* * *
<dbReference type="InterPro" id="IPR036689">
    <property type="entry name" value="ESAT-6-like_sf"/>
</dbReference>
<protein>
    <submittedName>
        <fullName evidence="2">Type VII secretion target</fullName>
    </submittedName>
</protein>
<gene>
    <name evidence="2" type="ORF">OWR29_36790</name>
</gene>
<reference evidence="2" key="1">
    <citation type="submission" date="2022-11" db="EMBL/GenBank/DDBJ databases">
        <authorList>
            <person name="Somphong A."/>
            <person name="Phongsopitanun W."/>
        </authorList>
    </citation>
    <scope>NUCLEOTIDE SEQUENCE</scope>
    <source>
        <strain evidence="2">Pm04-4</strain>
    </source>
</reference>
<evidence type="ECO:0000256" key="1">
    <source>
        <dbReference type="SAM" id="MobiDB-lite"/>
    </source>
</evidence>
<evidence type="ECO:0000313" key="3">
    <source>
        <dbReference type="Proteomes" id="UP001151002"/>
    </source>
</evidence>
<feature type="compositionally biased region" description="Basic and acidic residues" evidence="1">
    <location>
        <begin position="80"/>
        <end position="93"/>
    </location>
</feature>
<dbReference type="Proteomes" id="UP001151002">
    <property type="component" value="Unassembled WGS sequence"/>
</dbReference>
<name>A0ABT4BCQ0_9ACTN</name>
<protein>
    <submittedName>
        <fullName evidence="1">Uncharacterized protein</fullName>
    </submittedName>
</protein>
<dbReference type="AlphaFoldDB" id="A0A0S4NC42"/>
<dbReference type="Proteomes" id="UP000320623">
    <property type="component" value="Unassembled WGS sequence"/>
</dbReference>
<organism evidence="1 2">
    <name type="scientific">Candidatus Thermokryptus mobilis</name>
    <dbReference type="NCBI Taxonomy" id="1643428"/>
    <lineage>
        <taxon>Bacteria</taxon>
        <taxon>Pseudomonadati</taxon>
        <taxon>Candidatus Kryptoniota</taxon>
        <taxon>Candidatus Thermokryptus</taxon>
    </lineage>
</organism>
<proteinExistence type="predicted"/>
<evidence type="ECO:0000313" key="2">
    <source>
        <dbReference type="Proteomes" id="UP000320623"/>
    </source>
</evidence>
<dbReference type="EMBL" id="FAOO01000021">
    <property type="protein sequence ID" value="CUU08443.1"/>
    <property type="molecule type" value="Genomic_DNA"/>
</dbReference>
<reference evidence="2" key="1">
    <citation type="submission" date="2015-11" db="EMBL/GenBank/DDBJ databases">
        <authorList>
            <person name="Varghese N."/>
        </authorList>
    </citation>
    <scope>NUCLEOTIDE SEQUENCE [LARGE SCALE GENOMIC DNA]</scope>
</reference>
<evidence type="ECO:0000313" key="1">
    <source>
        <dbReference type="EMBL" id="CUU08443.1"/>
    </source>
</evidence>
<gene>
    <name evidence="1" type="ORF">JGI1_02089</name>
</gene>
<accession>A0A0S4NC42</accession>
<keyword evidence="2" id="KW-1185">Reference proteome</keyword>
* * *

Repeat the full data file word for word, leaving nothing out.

<dbReference type="InterPro" id="IPR036689">
    <property type="entry name" value="ESAT-6-like_sf"/>
</dbReference>
<protein>
    <submittedName>
        <fullName evidence="2">Type VII secretion target</fullName>
    </submittedName>
</protein>
<gene>
    <name evidence="2" type="ORF">OWR29_36790</name>
</gene>
<reference evidence="2" key="1">
    <citation type="submission" date="2022-11" db="EMBL/GenBank/DDBJ databases">
        <authorList>
            <person name="Somphong A."/>
            <person name="Phongsopitanun W."/>
        </authorList>
    </citation>
    <scope>NUCLEOTIDE SEQUENCE</scope>
    <source>
        <strain evidence="2">Pm04-4</strain>
    </source>
</reference>
<evidence type="ECO:0000256" key="1">
    <source>
        <dbReference type="SAM" id="MobiDB-lite"/>
    </source>
</evidence>
<evidence type="ECO:0000313" key="3">
    <source>
        <dbReference type="Proteomes" id="UP001151002"/>
    </source>
</evidence>
<feature type="compositionally biased region" description="Basic and acidic residues" evidence="1">
    <location>
        <begin position="80"/>
        <end position="93"/>
    </location>
</feature>
<dbReference type="Proteomes" id="UP001151002">
    <property type="component" value="Unassembled WGS sequence"/>
</dbReference>
<name>A0ABT4BCQ0_9ACTN</name>
<protein>
    <submittedName>
        <fullName evidence="1">Uncharacterized protein</fullName>
    </submittedName>
</protein>
<dbReference type="AlphaFoldDB" id="A0A0S4NC42"/>
<dbReference type="Proteomes" id="UP000320623">
    <property type="component" value="Unassembled WGS sequence"/>
</dbReference>
<organism evidence="1 2">
    <name type="scientific">Candidatus Thermokryptus mobilis</name>
    <dbReference type="NCBI Taxonomy" id="1643428"/>
    <lineage>
        <taxon>Bacteria</taxon>
        <taxon>Pseudomonadati</taxon>
        <taxon>Candidatus Kryptoniota</taxon>
        <taxon>Candidatus Thermokryptus</taxon>
    </lineage>
</organism>
<proteinExistence type="predicted"/>
<evidence type="ECO:0000313" key="2">
    <source>
        <dbReference type="Proteomes" id="UP000320623"/>
    </source>
</evidence>
<dbReference type="EMBL" id="FAOO01000021">
    <property type="protein sequence ID" value="CUU08443.1"/>
    <property type="molecule type" value="Genomic_DNA"/>
</dbReference>
<reference evidence="2" key="1">
    <citation type="submission" date="2015-11" db="EMBL/GenBank/DDBJ databases">
        <authorList>
            <person name="Varghese N."/>
        </authorList>
    </citation>
    <scope>NUCLEOTIDE SEQUENCE [LARGE SCALE GENOMIC DNA]</scope>
</reference>
<evidence type="ECO:0000313" key="1">
    <source>
        <dbReference type="EMBL" id="CUU08443.1"/>
    </source>
</evidence>
<gene>
    <name evidence="1" type="ORF">JGI1_02089</name>
</gene>
<accession>A0A0S4NC42</accession>
<keyword evidence="2" id="KW-1185">Reference proteome</keyword>